Does OCGA § 51–12–33(c) allow the jury to assess a percentage of fault to the non-party employer of a plaintiff who sues a product manufacturer and seller for negligence in failing to warn about a product danger, even though the non-party employer has immunity under OCGA § 34–9–11 ?

Unless there is a compelling reason to treat nonparty employers with immunity under the Workers' Compensation Act differently than nonparties with other defenses or immunities against liability, Zaldivar requires an affirmative answer to the certified question. We see no such compelling reason, and so, we adhere to Zaldivar and respond to the District Court in the affirmative.

We begin with a brief summary of this litigation. Jock L. Walker was injured at work in August 2010 while he operated a machine that had been designed and manufactured by Tensor Machinery, Ltd. and Tensor Fiber Optic Technologies, Ltd. (collectively, "Tensor"). After reaching a settlement with his employer for workers' compensation benefits, Walker sued Tensor, alleging that it negligently failed to warn him of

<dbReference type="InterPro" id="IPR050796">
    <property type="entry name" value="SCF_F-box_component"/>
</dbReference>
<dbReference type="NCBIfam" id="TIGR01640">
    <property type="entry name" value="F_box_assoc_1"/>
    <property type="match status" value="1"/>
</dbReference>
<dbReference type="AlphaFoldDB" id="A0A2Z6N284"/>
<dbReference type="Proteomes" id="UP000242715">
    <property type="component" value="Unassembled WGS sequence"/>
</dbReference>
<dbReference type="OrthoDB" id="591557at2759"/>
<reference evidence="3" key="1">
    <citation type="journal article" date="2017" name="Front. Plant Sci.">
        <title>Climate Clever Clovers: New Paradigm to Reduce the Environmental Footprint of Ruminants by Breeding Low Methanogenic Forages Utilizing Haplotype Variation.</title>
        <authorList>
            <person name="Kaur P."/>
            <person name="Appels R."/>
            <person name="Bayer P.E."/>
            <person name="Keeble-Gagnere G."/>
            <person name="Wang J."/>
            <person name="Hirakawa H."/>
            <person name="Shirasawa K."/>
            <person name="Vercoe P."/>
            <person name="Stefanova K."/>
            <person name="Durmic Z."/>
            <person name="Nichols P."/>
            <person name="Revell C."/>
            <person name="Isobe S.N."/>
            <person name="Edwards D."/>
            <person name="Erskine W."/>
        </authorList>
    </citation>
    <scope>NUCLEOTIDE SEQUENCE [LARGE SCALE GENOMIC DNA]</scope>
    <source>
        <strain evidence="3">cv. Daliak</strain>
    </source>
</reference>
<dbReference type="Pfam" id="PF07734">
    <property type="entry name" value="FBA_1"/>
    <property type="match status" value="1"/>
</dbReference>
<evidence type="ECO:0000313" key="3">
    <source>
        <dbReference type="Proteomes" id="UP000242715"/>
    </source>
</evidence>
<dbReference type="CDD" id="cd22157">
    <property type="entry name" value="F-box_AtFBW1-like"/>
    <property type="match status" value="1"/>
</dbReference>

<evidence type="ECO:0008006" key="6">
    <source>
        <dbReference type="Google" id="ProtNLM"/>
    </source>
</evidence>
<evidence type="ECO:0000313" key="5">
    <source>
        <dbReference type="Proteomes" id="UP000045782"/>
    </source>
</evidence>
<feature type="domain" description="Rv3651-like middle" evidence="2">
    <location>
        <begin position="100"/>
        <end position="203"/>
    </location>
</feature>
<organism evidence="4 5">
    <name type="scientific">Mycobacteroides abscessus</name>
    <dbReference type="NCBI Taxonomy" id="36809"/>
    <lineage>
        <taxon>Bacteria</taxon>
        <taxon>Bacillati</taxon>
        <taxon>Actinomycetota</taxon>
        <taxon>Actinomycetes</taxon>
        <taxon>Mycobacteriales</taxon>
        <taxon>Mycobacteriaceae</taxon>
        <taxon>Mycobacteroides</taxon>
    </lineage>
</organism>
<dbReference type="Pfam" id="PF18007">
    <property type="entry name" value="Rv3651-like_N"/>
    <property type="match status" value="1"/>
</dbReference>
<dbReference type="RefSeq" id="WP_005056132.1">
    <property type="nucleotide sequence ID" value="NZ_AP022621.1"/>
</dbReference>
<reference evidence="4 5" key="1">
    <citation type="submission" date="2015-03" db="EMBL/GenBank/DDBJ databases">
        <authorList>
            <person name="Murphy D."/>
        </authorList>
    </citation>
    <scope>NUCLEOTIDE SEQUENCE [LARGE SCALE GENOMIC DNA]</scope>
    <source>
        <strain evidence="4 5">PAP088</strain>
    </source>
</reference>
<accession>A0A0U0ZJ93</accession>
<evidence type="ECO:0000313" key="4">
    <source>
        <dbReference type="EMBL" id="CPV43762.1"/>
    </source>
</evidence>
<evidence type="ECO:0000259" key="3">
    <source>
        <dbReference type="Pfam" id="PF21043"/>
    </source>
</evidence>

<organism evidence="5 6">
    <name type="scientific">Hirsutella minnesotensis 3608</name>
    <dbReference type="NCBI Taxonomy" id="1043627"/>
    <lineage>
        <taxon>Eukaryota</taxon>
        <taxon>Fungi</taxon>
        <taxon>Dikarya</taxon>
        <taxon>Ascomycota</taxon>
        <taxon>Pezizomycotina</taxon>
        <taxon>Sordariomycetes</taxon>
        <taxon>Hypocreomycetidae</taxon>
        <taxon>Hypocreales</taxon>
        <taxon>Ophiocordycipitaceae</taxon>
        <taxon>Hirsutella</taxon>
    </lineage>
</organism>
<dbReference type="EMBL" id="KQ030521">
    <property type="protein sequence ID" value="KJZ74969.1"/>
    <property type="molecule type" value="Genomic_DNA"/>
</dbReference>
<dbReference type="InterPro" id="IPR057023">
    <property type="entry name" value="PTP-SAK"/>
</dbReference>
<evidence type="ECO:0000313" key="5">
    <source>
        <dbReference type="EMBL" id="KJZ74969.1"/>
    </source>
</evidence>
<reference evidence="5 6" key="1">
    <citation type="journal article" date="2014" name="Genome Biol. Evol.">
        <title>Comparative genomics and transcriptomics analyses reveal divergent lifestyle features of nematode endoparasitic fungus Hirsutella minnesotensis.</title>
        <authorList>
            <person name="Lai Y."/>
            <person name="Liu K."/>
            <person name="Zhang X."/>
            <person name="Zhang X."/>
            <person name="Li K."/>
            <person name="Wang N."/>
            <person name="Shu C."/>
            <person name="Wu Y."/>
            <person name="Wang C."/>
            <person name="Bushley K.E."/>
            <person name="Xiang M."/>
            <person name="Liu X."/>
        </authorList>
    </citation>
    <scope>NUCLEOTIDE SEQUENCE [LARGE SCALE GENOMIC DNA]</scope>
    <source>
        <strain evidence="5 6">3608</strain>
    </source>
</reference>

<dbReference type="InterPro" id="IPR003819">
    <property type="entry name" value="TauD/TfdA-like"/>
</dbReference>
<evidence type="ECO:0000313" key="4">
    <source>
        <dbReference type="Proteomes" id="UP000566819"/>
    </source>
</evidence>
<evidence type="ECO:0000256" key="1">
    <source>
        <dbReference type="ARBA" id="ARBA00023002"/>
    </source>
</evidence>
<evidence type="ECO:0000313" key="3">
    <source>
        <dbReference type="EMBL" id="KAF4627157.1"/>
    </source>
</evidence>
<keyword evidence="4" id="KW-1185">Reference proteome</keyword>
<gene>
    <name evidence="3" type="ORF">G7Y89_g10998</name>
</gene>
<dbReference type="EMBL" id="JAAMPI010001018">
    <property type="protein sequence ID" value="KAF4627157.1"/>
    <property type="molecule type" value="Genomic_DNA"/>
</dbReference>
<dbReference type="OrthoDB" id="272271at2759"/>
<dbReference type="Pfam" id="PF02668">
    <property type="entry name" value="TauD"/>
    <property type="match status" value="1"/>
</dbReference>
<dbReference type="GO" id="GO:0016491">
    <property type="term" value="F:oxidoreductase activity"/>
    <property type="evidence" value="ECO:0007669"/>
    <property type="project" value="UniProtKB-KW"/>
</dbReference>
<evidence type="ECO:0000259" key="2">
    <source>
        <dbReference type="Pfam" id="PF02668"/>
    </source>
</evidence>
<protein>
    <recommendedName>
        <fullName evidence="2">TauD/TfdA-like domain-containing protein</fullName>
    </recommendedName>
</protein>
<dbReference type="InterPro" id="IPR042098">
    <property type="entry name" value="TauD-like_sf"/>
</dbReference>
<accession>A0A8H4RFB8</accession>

779 S.E.2d 653

safety-related defects in the machine.1 Tensor then gave notice under OCGA § 51–12–33 that it intended to ask the trier of fact in this case to assign some responsibility for Walker's injuries to his

298 Ga. 298

employer. In response, Walker filed a motion in limine to exclude all evidence concerning fault on the part of his employer, asserting that OCGA § 51–12–33 does not allow a plaintiff to apportion fault to a nonparty employer that has immunity from liability in tort by virtue of the exclusive remedy provision of the Workers' Compensation Act, OCGA § 34–9–11.

Although our opinion in Zaldivar did not focus on this issue, we did have occasion to speak of it in our opinion. The defendant in that case, like Tensor, sought to assign some responsibility to the plaintiff's employer, and we noted that if the plaintiff had sued his employer (for negligent entrustment),